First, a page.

"The greatest saints avoided the company of men as much as they could and chose to live to God in secret."*
I just found my other earplug on the floor under my desk. It's been driving me nuts all day today that one of my earplugs vanished, and between my coworkers and Leo Sayer's "You Make Me Feel Like Dancin'" blaring from the radio (disco on the oldies station--I can't believe it's come to this), the thoughts in my head don't have a chance unless I can block out the noise. Earplugs mean silence, and with silence I suddenly have solitude, even if its for just for a few brief minutes to collect my thoughts.
It's in solitude, which I don't often find, that I am not only able to compose my own thoughts, but it's when I'm most able to hear and understand God. If I'm so destracted that I can't hear myself think just to write a marketing letter or a blog post, what makes me think I'll hear God or know His will? A lack of time for silent reflection has been missing from my spiritual development for quite some time. Sure, I steal moments when I can, but that's not the same thing. I'll bet I'm not the only one. It's why so many of us go on retreats and pilgrimages, or visit monasteries and shrines. We need to escape the world and all its trappings, and many of us need to do it more often than we are able.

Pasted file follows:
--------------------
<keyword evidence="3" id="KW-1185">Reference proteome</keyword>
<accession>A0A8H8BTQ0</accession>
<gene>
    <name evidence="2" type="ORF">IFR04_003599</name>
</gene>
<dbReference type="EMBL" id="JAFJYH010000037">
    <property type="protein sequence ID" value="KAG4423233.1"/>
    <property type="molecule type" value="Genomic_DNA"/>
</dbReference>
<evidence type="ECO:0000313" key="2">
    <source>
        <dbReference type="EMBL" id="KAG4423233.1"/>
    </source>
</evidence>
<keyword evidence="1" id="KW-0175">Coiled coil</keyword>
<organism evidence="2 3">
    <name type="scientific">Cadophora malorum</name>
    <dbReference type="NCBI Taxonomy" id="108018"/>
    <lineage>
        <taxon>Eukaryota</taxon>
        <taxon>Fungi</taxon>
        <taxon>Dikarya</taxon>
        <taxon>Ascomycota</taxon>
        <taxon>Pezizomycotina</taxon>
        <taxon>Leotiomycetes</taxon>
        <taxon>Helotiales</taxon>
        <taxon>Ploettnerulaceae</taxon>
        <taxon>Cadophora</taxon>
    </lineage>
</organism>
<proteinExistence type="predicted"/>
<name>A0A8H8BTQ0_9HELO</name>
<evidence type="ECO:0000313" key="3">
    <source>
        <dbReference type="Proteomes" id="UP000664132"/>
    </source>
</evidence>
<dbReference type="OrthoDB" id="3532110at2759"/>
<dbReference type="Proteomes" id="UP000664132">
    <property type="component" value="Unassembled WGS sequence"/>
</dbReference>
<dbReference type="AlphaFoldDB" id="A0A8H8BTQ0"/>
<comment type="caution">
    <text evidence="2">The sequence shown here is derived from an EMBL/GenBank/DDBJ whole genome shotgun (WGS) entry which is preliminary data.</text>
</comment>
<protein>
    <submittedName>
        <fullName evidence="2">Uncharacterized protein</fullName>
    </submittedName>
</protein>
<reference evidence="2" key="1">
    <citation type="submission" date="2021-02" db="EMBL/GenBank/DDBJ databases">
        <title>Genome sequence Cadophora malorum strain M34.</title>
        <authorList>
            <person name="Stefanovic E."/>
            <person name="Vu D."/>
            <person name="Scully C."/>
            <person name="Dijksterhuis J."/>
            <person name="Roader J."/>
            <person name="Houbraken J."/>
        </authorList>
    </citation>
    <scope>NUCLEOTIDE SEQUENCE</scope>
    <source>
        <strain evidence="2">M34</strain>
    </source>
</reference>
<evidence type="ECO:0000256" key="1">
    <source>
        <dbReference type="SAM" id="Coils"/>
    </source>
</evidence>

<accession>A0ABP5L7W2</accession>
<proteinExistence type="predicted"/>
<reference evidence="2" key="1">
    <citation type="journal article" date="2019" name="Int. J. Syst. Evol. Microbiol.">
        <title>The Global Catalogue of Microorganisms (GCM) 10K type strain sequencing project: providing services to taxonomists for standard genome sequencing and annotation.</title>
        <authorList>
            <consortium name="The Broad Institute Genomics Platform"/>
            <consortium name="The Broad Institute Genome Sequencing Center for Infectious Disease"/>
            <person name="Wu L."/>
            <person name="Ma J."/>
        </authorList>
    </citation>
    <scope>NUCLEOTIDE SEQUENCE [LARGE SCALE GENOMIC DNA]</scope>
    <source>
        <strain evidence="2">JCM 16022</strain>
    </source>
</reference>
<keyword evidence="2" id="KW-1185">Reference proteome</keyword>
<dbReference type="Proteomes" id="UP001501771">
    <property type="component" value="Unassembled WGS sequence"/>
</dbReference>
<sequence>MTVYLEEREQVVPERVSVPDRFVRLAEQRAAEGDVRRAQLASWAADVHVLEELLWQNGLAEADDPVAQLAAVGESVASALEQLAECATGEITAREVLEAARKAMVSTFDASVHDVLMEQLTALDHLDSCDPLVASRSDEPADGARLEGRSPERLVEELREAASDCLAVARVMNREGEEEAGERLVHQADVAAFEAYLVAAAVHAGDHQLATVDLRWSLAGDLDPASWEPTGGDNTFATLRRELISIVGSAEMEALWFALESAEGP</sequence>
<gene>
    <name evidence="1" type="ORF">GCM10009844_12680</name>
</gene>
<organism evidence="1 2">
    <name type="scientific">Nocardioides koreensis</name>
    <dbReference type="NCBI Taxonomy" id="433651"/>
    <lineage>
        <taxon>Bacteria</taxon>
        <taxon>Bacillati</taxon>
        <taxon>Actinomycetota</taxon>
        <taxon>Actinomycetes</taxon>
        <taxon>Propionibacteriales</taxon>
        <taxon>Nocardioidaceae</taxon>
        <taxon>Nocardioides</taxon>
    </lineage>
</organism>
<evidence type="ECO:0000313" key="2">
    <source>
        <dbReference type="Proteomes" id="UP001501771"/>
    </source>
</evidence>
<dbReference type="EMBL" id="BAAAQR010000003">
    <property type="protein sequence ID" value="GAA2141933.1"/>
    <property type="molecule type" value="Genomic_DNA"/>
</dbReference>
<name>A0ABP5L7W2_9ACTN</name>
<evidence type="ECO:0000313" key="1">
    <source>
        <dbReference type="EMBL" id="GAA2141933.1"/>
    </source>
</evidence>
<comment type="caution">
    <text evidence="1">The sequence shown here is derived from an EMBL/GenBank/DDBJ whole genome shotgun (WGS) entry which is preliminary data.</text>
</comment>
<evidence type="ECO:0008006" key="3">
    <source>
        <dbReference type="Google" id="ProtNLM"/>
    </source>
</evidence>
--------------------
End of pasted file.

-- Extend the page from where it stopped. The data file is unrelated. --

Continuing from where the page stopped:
I decided that, since I live close to work, I would make it a habit to go home for lunch pray a Rosary. Today it was rainy and cold, but my gardens are quiet and peaceful, and as the perfect backdrop for today's moment of solitude, served me as a living example of the resurrection. Of course Jesus rose from the dead, I thought; His earthly creation is rising from the dead right now. If my mind were competing with the television, a radio, a person standing there talking at me, or even the mail sitting on the kitchen table, I would not have experienced that tiny little revelation that brought me closer to the mind of God and His will for me.
"In silence and quiet," Kempis teaches us, "the devout soul goes forward."*
* Thomas a Kempis, Imitation of Christ, Book 1 Chapter 20